Well, having had this book pointed out to me, prizewinning already and set in a future Ireland, I downloaded it faster than you can say ‘dystopian’. It wasn’t at all what I expected but, after initial doubts, Barry’s book grew on me.

The City of Bohane in 2053 could, for working purposes, be Limerick, though that city is not set on a peninsula as Bohane is. Although set in the future the world has rapidly regressed. Modern technology no longer exists. There is no personal transport or telecommunications for example. The city is decaying and is divided into factions, one of which holds sway until usurped by another. Knives are the weapon of choice, no mention of guns. Outside the city is the Big Nothin’, a backward rural wastescape.

Logan Hartnett is the acknowledged leader of the Fancy who hold power for the time being. But he is being examined for signs of weakness. Eventually the Norries, a confederation of religion-abiding but warlike families take them on. Hartnett forms an alliance with the inbred Sand-Pikeys who live on the dunes and wins the day, though only delaying his inevitable downfall.

Barry paints a vivid and disturbing picture of this future world. Disturbing because it is one quite conceivable way in which society could evolve; certainly there is presently little indication that the world will continue to march relentlessly forward as in recent centuries.City-of-Bohane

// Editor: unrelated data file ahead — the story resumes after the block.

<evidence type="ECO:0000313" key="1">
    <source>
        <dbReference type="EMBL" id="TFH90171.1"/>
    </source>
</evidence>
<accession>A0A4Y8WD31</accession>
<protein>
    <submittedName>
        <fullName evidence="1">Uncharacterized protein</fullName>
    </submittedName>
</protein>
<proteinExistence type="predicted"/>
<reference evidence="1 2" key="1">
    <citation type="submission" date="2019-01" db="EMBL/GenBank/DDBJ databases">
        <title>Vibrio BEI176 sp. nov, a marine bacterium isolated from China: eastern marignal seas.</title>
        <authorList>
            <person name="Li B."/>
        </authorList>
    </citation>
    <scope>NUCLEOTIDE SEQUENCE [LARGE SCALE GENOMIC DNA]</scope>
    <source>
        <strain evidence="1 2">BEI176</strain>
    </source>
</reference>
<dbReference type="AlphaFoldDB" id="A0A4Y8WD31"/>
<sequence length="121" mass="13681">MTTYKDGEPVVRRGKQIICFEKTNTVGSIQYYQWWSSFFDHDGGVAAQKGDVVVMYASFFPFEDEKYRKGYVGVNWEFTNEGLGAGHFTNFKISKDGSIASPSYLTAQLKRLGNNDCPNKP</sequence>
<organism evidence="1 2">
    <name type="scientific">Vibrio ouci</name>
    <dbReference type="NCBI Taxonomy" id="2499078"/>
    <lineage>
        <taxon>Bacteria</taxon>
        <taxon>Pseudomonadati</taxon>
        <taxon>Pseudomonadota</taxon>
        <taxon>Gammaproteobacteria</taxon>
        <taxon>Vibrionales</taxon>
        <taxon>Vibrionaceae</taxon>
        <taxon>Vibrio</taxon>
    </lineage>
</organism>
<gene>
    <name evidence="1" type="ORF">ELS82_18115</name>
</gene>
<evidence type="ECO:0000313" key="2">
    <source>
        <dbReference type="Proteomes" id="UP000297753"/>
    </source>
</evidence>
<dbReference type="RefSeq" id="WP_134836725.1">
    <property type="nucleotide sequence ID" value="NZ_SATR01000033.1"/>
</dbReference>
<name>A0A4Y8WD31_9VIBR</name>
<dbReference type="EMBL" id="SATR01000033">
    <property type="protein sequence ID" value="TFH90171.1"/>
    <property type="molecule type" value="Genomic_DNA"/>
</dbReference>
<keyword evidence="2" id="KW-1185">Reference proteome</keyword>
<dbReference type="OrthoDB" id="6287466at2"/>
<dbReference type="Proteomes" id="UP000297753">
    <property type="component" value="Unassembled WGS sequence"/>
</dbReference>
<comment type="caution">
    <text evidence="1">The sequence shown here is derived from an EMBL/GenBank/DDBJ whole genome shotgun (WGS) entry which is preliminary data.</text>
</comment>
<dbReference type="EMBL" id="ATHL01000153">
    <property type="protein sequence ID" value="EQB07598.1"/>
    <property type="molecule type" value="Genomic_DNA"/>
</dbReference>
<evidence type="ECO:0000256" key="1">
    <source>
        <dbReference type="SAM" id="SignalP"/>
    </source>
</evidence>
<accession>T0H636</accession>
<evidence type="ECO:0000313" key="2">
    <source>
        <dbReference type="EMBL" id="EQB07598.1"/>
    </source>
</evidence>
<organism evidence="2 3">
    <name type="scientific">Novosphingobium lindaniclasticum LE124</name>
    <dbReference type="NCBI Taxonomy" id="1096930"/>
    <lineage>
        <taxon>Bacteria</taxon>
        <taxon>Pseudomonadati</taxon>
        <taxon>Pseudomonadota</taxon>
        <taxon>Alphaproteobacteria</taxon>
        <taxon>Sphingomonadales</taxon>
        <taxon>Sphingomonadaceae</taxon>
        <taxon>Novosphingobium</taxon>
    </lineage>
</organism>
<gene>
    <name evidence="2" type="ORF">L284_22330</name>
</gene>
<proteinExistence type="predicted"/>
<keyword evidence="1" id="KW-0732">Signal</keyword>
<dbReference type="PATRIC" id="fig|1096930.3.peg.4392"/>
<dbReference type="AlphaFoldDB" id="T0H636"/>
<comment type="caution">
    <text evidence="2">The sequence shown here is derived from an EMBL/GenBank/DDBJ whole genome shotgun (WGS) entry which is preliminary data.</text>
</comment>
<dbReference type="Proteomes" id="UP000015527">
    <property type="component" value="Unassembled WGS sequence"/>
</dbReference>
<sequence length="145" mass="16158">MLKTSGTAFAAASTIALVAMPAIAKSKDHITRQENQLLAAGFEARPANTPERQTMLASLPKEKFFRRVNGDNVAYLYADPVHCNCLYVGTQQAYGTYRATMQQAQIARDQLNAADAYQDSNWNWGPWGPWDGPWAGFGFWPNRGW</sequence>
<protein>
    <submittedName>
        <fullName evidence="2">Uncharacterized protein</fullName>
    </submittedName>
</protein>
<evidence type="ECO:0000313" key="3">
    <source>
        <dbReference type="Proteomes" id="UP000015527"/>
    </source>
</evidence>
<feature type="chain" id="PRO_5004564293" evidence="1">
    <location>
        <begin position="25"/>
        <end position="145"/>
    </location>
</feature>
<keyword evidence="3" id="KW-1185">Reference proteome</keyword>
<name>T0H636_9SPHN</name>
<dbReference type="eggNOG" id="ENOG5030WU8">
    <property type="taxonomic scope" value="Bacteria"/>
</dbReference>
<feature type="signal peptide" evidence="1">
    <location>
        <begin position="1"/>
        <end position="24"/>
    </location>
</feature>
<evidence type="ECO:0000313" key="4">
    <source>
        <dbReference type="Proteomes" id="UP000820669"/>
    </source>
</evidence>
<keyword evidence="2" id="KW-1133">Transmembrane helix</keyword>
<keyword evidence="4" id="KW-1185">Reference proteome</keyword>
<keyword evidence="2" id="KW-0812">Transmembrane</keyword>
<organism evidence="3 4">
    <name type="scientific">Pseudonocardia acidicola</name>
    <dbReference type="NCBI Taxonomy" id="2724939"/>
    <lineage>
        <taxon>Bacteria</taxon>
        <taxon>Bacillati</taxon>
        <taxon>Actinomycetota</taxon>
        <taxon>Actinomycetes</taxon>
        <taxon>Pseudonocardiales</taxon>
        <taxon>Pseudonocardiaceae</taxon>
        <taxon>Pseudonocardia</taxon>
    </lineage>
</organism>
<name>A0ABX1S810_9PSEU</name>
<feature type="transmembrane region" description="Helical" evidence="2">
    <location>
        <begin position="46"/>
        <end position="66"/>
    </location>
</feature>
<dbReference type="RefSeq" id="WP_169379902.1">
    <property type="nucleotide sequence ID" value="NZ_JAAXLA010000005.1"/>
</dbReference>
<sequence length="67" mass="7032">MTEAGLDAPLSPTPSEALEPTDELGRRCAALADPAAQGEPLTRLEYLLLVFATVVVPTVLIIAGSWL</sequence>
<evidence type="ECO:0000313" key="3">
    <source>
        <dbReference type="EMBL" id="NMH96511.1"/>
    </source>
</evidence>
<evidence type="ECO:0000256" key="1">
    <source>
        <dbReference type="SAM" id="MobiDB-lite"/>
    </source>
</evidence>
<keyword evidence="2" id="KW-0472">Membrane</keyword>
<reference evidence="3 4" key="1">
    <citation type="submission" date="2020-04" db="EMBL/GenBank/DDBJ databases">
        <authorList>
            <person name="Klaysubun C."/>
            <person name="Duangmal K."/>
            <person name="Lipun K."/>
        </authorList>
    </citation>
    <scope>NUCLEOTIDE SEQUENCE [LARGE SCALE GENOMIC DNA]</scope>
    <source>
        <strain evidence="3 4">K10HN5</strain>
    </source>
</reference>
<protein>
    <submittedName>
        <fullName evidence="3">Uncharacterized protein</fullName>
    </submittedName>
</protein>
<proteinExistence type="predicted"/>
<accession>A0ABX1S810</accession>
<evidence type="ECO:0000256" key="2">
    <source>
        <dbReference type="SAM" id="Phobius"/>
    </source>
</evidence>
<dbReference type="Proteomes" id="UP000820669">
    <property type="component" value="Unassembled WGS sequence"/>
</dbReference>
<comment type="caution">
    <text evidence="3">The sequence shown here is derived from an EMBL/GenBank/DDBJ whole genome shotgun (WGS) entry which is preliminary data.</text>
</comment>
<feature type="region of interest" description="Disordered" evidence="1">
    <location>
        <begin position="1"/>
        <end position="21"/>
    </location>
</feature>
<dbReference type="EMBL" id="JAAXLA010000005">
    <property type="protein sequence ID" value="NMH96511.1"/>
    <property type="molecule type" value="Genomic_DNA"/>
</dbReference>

There is little of recognisable Ireland here. Some Irish surnames remain. Some older folk vaguely remember the ‘lost-time’ but that world has gone. Speech and vocabulary has changed as have drugs of choice – now poppies are harvested from the Big Nothin’. Brothels of all types abound. A city authority and the ‘hoss polis’ try to maintain some semblance of civilisation.

The plot is thin and predictable enough and the ending lame – it appears a new female faction has won the day. But it is Barry’s vision that holds the reader; his descriptions, the speech patterns, the way everyday life for the people has changed to one of survival rather than advancement. Not a book for those in search of Ireland but one that intrigues, disturbs and entertains.

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